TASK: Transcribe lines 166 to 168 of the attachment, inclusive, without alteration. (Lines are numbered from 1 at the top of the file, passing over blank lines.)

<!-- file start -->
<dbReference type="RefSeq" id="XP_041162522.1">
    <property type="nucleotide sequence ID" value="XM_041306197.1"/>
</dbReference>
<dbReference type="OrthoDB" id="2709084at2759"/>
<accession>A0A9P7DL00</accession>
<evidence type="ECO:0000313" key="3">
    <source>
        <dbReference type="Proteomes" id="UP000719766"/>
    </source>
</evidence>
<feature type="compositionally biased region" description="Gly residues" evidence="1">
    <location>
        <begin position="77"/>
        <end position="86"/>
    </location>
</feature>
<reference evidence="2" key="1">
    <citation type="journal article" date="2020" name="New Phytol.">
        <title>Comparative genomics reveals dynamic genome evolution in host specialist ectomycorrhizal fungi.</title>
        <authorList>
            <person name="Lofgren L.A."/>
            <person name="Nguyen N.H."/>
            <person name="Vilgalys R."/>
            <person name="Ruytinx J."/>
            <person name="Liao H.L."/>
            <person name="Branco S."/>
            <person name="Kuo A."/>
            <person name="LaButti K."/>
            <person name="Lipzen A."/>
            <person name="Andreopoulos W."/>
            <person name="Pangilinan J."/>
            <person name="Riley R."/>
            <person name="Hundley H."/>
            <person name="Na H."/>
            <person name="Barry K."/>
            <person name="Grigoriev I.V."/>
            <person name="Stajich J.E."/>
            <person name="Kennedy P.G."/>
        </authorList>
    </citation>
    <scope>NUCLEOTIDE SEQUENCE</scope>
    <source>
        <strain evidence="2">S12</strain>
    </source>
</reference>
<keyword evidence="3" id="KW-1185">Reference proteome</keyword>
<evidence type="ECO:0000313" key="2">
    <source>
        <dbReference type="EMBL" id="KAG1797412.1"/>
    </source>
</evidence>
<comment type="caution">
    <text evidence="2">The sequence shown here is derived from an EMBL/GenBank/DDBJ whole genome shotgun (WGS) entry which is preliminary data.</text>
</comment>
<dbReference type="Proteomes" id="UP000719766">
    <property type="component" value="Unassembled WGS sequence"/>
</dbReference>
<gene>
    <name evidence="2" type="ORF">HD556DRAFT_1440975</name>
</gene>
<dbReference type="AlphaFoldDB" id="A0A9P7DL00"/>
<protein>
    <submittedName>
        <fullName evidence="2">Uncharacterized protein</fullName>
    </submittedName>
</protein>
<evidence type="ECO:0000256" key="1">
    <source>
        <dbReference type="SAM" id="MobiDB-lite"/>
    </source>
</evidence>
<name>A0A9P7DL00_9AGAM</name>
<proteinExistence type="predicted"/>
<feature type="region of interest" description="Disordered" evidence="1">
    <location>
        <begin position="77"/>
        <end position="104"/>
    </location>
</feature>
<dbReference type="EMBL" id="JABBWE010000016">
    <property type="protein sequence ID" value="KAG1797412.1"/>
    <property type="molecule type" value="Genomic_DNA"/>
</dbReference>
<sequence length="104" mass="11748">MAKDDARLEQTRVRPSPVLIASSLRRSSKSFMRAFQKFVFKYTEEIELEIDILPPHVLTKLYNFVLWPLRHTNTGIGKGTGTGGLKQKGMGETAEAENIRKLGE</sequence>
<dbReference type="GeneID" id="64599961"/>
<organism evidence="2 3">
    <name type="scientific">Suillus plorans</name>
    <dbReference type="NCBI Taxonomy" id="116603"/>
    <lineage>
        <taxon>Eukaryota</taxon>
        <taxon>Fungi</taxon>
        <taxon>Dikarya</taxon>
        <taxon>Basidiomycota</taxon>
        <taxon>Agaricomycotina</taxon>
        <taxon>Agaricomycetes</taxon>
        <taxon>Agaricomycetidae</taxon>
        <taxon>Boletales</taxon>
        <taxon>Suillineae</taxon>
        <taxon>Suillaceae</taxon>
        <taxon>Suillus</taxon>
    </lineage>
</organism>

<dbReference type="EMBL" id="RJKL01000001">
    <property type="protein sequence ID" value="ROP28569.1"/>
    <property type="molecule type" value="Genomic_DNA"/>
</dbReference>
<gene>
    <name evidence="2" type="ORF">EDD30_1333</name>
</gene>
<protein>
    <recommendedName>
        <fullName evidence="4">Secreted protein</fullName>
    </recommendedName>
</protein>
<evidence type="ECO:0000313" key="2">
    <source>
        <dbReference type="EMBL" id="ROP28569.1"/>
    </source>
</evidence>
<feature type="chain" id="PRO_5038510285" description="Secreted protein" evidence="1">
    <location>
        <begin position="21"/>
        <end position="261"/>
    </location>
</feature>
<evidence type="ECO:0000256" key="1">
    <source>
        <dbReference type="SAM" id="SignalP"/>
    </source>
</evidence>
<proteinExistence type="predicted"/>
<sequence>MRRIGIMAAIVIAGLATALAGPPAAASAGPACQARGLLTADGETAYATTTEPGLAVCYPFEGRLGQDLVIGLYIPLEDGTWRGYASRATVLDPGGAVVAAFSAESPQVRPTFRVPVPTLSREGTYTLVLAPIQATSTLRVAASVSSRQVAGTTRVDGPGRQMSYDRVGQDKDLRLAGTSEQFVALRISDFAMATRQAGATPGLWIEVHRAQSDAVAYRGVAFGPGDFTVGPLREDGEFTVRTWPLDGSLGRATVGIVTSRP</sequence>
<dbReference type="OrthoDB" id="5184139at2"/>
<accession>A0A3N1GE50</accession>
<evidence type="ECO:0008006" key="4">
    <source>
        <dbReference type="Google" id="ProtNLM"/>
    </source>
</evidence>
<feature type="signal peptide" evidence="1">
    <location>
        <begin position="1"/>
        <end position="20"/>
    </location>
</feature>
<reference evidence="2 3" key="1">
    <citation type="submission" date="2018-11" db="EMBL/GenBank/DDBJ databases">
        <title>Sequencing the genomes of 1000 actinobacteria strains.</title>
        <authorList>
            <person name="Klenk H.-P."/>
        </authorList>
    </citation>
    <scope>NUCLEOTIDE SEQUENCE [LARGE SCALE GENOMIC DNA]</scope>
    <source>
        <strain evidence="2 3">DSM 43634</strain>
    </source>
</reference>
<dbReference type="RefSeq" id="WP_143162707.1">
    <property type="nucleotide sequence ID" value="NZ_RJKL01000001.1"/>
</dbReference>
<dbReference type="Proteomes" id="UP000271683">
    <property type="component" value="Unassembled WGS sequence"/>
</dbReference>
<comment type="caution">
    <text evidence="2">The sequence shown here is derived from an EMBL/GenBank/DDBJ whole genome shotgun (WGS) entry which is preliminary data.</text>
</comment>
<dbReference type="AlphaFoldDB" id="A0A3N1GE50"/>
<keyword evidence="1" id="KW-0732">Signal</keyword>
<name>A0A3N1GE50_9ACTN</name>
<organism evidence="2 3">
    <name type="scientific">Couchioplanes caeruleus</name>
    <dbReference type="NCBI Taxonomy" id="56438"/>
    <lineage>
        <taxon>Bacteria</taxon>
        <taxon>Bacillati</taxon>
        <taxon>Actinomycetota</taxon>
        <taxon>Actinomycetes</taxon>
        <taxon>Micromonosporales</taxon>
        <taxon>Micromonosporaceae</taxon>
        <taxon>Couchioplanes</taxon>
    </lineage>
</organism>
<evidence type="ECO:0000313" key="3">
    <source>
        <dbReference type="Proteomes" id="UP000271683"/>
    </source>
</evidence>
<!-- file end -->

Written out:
</comment>
<dbReference type="AlphaFoldDB" id="A0A3N1GE50"/>
<keyword evidence="1" id="KW-0732">Signal</keyword>